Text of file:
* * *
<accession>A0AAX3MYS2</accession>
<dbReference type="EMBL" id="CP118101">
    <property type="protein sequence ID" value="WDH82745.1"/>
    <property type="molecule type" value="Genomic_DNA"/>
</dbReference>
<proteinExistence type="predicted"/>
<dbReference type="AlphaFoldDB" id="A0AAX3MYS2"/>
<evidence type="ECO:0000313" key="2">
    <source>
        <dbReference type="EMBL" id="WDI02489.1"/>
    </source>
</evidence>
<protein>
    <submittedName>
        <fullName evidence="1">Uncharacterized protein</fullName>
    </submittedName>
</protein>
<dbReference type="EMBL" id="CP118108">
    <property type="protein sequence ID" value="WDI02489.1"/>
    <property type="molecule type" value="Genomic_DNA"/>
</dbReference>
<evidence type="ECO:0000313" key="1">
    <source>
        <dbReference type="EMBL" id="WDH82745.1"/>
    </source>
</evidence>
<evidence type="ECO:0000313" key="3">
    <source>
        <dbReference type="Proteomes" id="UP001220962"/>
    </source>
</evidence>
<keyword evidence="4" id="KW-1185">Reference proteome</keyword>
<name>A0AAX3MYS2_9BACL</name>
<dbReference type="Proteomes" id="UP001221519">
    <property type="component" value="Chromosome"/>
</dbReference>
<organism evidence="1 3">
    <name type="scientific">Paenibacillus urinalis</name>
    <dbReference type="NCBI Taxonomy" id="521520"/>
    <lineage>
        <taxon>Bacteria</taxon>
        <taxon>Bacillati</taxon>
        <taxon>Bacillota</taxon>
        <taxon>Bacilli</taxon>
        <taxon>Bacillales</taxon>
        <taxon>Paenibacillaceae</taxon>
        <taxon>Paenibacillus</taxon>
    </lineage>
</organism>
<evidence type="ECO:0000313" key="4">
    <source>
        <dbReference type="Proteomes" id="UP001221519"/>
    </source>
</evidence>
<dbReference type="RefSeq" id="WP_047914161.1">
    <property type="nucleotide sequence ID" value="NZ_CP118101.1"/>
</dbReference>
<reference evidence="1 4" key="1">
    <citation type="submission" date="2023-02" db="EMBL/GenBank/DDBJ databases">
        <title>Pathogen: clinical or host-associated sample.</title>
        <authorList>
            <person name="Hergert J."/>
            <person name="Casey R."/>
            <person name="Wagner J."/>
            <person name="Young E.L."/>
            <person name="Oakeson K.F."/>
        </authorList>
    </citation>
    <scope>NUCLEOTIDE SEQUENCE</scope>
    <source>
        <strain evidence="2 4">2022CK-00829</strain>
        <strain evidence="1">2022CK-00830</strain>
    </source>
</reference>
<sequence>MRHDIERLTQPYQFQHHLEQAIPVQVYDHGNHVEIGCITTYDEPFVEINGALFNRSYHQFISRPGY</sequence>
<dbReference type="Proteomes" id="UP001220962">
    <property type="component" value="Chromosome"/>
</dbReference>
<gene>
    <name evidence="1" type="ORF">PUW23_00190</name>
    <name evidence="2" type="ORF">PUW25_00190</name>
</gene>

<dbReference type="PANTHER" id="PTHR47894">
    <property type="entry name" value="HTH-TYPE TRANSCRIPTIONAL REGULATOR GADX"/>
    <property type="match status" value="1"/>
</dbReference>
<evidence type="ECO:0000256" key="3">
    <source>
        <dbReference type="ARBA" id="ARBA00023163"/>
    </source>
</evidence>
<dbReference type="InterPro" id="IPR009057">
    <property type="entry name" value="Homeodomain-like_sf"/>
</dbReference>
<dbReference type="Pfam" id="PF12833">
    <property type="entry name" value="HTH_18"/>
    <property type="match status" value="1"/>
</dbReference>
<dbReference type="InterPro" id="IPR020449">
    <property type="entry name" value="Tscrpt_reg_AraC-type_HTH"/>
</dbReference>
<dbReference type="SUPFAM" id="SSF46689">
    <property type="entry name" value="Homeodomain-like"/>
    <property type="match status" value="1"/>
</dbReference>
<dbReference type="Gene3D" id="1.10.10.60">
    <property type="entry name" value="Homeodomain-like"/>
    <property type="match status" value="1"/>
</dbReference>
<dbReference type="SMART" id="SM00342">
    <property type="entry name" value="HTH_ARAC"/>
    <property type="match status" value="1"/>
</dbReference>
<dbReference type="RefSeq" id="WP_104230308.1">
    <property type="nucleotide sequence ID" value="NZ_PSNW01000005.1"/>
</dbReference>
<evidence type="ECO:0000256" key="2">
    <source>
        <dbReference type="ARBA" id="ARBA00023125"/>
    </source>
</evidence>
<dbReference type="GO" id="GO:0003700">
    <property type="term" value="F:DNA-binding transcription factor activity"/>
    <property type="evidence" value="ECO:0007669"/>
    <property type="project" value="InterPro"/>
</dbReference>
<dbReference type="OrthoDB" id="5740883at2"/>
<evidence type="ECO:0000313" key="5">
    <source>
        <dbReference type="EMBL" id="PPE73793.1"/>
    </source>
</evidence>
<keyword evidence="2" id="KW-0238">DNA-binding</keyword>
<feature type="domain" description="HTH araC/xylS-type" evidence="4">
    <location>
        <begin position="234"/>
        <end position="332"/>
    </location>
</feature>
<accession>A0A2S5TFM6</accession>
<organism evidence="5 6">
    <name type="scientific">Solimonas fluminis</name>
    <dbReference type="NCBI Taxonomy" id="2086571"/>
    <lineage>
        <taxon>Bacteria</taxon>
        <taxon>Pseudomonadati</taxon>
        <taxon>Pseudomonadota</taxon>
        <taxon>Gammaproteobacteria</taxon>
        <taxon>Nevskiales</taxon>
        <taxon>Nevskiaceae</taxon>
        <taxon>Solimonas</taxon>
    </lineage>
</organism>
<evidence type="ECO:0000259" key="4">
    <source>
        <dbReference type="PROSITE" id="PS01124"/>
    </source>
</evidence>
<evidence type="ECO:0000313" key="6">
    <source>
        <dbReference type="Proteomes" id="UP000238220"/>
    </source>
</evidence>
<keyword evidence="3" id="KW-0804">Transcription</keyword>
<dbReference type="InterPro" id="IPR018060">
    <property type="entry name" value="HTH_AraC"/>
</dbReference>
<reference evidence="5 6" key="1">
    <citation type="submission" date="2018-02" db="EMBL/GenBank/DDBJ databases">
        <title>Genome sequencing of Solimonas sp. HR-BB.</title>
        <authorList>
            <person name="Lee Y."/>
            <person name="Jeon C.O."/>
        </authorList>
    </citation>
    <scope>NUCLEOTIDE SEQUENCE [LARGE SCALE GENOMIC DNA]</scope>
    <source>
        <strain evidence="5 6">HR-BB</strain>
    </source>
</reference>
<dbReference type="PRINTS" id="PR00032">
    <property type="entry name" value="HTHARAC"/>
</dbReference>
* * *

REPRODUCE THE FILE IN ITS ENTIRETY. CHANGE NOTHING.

<accession>A0AAX3MYS2</accession>
<dbReference type="EMBL" id="CP118101">
    <property type="protein sequence ID" value="WDH82745.1"/>
    <property type="molecule type" value="Genomic_DNA"/>
</dbReference>
<proteinExistence type="predicted"/>
<dbReference type="AlphaFoldDB" id="A0AAX3MYS2"/>
<evidence type="ECO:0000313" key="2">
    <source>
        <dbReference type="EMBL" id="WDI02489.1"/>
    </source>
</evidence>
<protein>
    <submittedName>
        <fullName evidence="1">Uncharacterized protein</fullName>
    </submittedName>
</protein>
<dbReference type="EMBL" id="CP118108">
    <property type="protein sequence ID" value="WDI02489.1"/>
    <property type="molecule type" value="Genomic_DNA"/>
</dbReference>
<evidence type="ECO:0000313" key="1">
    <source>
        <dbReference type="EMBL" id="WDH82745.1"/>
    </source>
</evidence>
<evidence type="ECO:0000313" key="3">
    <source>
        <dbReference type="Proteomes" id="UP001220962"/>
    </source>
</evidence>
<keyword evidence="4" id="KW-1185">Reference proteome</keyword>
<name>A0AAX3MYS2_9BACL</name>
<dbReference type="Proteomes" id="UP001221519">
    <property type="component" value="Chromosome"/>
</dbReference>
<organism evidence="1 3">
    <name type="scientific">Paenibacillus urinalis</name>
    <dbReference type="NCBI Taxonomy" id="521520"/>
    <lineage>
        <taxon>Bacteria</taxon>
        <taxon>Bacillati</taxon>
        <taxon>Bacillota</taxon>
        <taxon>Bacilli</taxon>
        <taxon>Bacillales</taxon>
        <taxon>Paenibacillaceae</taxon>
        <taxon>Paenibacillus</taxon>
    </lineage>
</organism>
<evidence type="ECO:0000313" key="4">
    <source>
        <dbReference type="Proteomes" id="UP001221519"/>
    </source>
</evidence>
<dbReference type="RefSeq" id="WP_047914161.1">
    <property type="nucleotide sequence ID" value="NZ_CP118101.1"/>
</dbReference>
<reference evidence="1 4" key="1">
    <citation type="submission" date="2023-02" db="EMBL/GenBank/DDBJ databases">
        <title>Pathogen: clinical or host-associated sample.</title>
        <authorList>
            <person name="Hergert J."/>
            <person name="Casey R."/>
            <person name="Wagner J."/>
            <person name="Young E.L."/>
            <person name="Oakeson K.F."/>
        </authorList>
    </citation>
    <scope>NUCLEOTIDE SEQUENCE</scope>
    <source>
        <strain evidence="2 4">2022CK-00829</strain>
        <strain evidence="1">2022CK-00830</strain>
    </source>
</reference>
<sequence>MRHDIERLTQPYQFQHHLEQAIPVQVYDHGNHVEIGCITTYDEPFVEINGALFNRSYHQFISRPGY</sequence>
<dbReference type="Proteomes" id="UP001220962">
    <property type="component" value="Chromosome"/>
</dbReference>
<gene>
    <name evidence="1" type="ORF">PUW23_00190</name>
    <name evidence="2" type="ORF">PUW25_00190</name>
</gene>

<dbReference type="PANTHER" id="PTHR47894">
    <property type="entry name" value="HTH-TYPE TRANSCRIPTIONAL REGULATOR GADX"/>
    <property type="match status" value="1"/>
</dbReference>
<evidence type="ECO:0000256" key="3">
    <source>
        <dbReference type="ARBA" id="ARBA00023163"/>
    </source>
</evidence>
<dbReference type="InterPro" id="IPR009057">
    <property type="entry name" value="Homeodomain-like_sf"/>
</dbReference>
<dbReference type="Pfam" id="PF12833">
    <property type="entry name" value="HTH_18"/>
    <property type="match status" value="1"/>
</dbReference>
<dbReference type="InterPro" id="IPR020449">
    <property type="entry name" value="Tscrpt_reg_AraC-type_HTH"/>
</dbReference>
<dbReference type="SUPFAM" id="SSF46689">
    <property type="entry name" value="Homeodomain-like"/>
    <property type="match status" value="1"/>
</dbReference>
<dbReference type="Gene3D" id="1.10.10.60">
    <property type="entry name" value="Homeodomain-like"/>
    <property type="match status" value="1"/>
</dbReference>
<dbReference type="SMART" id="SM00342">
    <property type="entry name" value="HTH_ARAC"/>
    <property type="match status" value="1"/>
</dbReference>
<dbReference type="RefSeq" id="WP_104230308.1">
    <property type="nucleotide sequence ID" value="NZ_PSNW01000005.1"/>
</dbReference>
<evidence type="ECO:0000256" key="2">
    <source>
        <dbReference type="ARBA" id="ARBA00023125"/>
    </source>
</evidence>
<dbReference type="GO" id="GO:0003700">
    <property type="term" value="F:DNA-binding transcription factor activity"/>
    <property type="evidence" value="ECO:0007669"/>
    <property type="project" value="InterPro"/>
</dbReference>
<dbReference type="OrthoDB" id="5740883at2"/>
<evidence type="ECO:0000313" key="5">
    <source>
        <dbReference type="EMBL" id="PPE73793.1"/>
    </source>
</evidence>
<keyword evidence="2" id="KW-0238">DNA-binding</keyword>
<feature type="domain" description="HTH araC/xylS-type" evidence="4">
    <location>
        <begin position="234"/>
        <end position="332"/>
    </location>
</feature>
<accession>A0A2S5TFM6</accession>
<organism evidence="5 6">
    <name type="scientific">Solimonas fluminis</name>
    <dbReference type="NCBI Taxonomy" id="2086571"/>
    <lineage>
        <taxon>Bacteria</taxon>
        <taxon>Pseudomonadati</taxon>
        <taxon>Pseudomonadota</taxon>
        <taxon>Gammaproteobacteria</taxon>
        <taxon>Nevskiales</taxon>
        <taxon>Nevskiaceae</taxon>
        <taxon>Solimonas</taxon>
    </lineage>
</organism>
<evidence type="ECO:0000259" key="4">
    <source>
        <dbReference type="PROSITE" id="PS01124"/>
    </source>
</evidence>
<evidence type="ECO:0000313" key="6">
    <source>
        <dbReference type="Proteomes" id="UP000238220"/>
    </source>
</evidence>
<keyword evidence="3" id="KW-0804">Transcription</keyword>
<dbReference type="InterPro" id="IPR018060">
    <property type="entry name" value="HTH_AraC"/>
</dbReference>
<reference evidence="5 6" key="1">
    <citation type="submission" date="2018-02" db="EMBL/GenBank/DDBJ databases">
        <title>Genome sequencing of Solimonas sp. HR-BB.</title>
        <authorList>
            <person name="Lee Y."/>
            <person name="Jeon C.O."/>
        </authorList>
    </citation>
    <scope>NUCLEOTIDE SEQUENCE [LARGE SCALE GENOMIC DNA]</scope>
    <source>
        <strain evidence="5 6">HR-BB</strain>
    </source>
</reference>
<dbReference type="PRINTS" id="PR00032">
    <property type="entry name" value="HTHARAC"/>
</dbReference>